Before the pumping of oil can commence, SMIT Salvage divers will need to place hot tap valves on the outer hull of the vessel and drill holes through the hull into the oil tanks. As soon as pumping commences, we will provide details on this website accompanied with an animation of the hot tap process.
Tuesday, 24 January 2012Following a press conference held by the authorities yesterday on the island of Giglio, which was also attended by representatives of Costa Cruises and SMIT Salvage, it was stated that SMIT Salvage would be allowed to commence with the preparations for the oil removal today. SMIT Salvage will first place its work/crane barge Meloria alongside the Costa Concordia. Divers from SMIT Salvage will then inspect parts of the underwater ship and make the necessary preparations to remove the fuel from the ship. Next stage will be the drilling of holes in the fuel tanks and the installation of valves by means of a hot tap.
Monday, 23 January 2012Over the weekend, a full bathymetry survey was initiated. The outcome of the survey will provide further insight into seabed below the ship and the rock formations against which the ship is resting.
Following further discussions over the weekend with the Italian authorities, SMIT has been requested to take a number of additional precautions. These precautions must be in place before SMIT may proceed with the removal of oil from the ship:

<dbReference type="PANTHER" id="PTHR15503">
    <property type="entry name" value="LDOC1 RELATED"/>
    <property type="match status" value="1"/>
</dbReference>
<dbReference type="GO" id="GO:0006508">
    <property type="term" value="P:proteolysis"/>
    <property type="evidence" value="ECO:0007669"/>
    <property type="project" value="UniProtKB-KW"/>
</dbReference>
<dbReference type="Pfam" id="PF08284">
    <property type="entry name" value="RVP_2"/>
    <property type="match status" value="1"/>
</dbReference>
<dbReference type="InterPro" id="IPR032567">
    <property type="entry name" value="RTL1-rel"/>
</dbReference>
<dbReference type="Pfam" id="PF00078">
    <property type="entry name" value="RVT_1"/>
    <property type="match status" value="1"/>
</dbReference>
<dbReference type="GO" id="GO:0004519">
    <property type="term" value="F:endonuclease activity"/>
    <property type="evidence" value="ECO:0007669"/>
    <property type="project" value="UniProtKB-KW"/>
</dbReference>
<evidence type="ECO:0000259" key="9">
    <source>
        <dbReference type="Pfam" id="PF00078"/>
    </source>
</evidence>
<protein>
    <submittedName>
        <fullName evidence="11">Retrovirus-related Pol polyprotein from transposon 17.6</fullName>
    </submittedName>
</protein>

- the planned single oil containment boom around the ship must be a double boom. In the event of an oil spill emerging from the ship, a containment boom is a temporary floating barrier used to contain the spill. Booms are commonly used to reduce the possibility of polluting shorelines and to help make oil recovery easier. Booms help to concentrate oil in thicker surface layers so that skimmers, vacuums, or other collection methods can be used more effectively. The additional oil booms have been mobilised and upon arrival will need to be positioned and fixed down.
- to position an emergency response oil removal vessel on site. For this purpose, SMIT has mobilized an oil tanker with emergency response equipment including sweeping arms, booms and a skimmer. This vessel arrived today.
Based on the current insights, it is understood that the Italian marine authorities will permit oil removal activities to commence once these precautionary measures have been put in place.
Saturday, 21 January 2012There are currently no significant new developments regarding the removal of the oil from the ship. The Italian marine authorities have yet to grant SMIT a
go-ahead for the fuel removal.
Friday, 20 January 2012Currently there is a team of approximately 35 employees of SMIT and Neri on the Island of Giglio, preparing to remove the oils. Equipment to remove the fuel include a crane-/work barge with pumps, hoses, air diving equipment and steam/heating plant onboard have been mobilised to the island and are ready to start the work.
The team is on standby to start with the vessel survey, ahead of the removal of fuel. Due to the potential instability of the vessel, our operations have not commenced yet. We are awaiting the go-ahead from the Italian marine authorities, to start the preparatory works for pumping out the fuel. We expect this to start once the vessels has been declared stable by the authorities.